Is your toddler making a million requests at bedtime to keep you coming back? Have you fallen asleep in your toddler’s room more than once this week? Here are some strategies for making bedtime a little smoother:
Make sure you are asking your toddler to sleep when she’s ready to sleep.
Recent research finds that a toddler’s circadian rhythm drifts later with time. In addition, children are more sensitive to light than adults and evening light exposure drives sleep later. If you try for bedtime at 7:00, but your toddler never falls asleep until 9:00 it’s possible that you are asking your child to sleep at a time when her body is telling her to be awake. To complicate things further, the strongest drive to be awake happens before bedtime, so your toddler may be fully charged and ready to battle you. Try moving bedtime to your child’s fall asleep time to compensate for this biological drift. Also, be sure to keep the lights dim in the evening, because light resets the biological clock.
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THE SECRET TO NAPS (downloadable e-book)
Anticipate your child’s needs during the bedtime routine.
If your child requests water or the potty after your bedtime routine, then make sure you have these needs built into your bedtime routine. It’s impossible to be consistent in enforcing bedtime if you haven’t provided your child with everything she needs to be comfortable.
Avoid abrupt transitions.
It may be tempting, but don’t run out of the room as soon as you turn off the light. Toddlers don’t do well with abrupt transitions, so layer your response – turn out the light and then sing a song together in the dark (as a defined part of your routine) before you make your exit.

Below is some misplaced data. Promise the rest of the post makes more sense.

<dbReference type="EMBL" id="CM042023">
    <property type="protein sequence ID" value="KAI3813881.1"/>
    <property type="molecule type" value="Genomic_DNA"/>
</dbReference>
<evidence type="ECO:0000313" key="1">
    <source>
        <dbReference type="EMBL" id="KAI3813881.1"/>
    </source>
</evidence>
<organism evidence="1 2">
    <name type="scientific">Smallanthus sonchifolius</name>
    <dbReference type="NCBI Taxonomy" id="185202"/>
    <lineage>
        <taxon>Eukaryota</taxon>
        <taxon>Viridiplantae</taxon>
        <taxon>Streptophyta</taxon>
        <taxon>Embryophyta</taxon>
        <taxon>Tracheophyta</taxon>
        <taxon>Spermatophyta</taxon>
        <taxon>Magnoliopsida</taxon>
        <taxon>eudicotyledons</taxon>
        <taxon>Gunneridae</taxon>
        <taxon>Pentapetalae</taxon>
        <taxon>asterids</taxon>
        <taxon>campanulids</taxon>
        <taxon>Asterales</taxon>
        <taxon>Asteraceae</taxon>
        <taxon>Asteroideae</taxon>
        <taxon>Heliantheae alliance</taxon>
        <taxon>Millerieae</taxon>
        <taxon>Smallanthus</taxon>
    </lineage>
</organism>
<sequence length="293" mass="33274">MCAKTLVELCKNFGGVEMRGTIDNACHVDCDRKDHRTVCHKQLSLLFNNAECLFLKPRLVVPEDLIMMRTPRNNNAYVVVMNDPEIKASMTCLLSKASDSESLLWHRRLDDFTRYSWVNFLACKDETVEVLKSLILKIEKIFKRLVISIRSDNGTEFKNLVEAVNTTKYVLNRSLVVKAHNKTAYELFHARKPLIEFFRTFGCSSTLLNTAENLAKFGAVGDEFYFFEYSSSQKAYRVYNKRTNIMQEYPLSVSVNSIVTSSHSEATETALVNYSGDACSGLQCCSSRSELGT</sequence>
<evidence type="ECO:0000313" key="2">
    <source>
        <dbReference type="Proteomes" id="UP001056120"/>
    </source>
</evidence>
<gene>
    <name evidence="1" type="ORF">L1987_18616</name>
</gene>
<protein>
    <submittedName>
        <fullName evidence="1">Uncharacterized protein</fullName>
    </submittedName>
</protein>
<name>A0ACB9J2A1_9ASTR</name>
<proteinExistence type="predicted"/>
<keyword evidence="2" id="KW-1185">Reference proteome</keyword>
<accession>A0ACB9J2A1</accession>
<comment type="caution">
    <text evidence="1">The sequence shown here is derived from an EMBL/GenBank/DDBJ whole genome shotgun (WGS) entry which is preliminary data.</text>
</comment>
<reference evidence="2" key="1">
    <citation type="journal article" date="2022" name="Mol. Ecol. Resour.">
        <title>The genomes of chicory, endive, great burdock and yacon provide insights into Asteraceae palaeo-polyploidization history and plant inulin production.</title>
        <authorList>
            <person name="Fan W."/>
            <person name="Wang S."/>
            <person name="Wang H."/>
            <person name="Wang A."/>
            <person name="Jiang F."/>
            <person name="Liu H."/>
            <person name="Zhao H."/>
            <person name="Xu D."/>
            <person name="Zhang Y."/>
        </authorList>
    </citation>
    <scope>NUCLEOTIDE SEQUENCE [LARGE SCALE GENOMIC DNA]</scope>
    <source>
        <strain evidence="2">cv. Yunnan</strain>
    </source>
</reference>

When the routine is over, it’s over.
Make sure your child understands the routine, by creating a chart or book describing what you do in your routine. Have your child check things off as you complete them and have a clearly defined end.
Don’t give in.
Toddlers do best with clear rules. You want to allow your child to understand that once the bedtime routine is over the expectation is to lay down and sleep. When you respond to some requests, but not others you are giving your child a reason to keep asking. Giving in occasionally might not seem like a big deal, but intermittent rewards are actually the most powerful way to reinforce behavior.
Start with a realistic goal.
If you know that you will not feel comfortable leaving the room and staying out, then plan to make small adjustments that fit your parenting style and your child’s needs. For example, you can use all of the tips that we suggest while making a small change within your child’s room. If you currently lay with your child until she falls asleep, then start your plan using these rules, but sitting on her bed rather than laying next to her. Move to a chair once she’s ok with you being on the bed and leave the room after she’s ok having you in the chair. There can still be rules about what happens before and after the routine even if you are staying in the room with your child.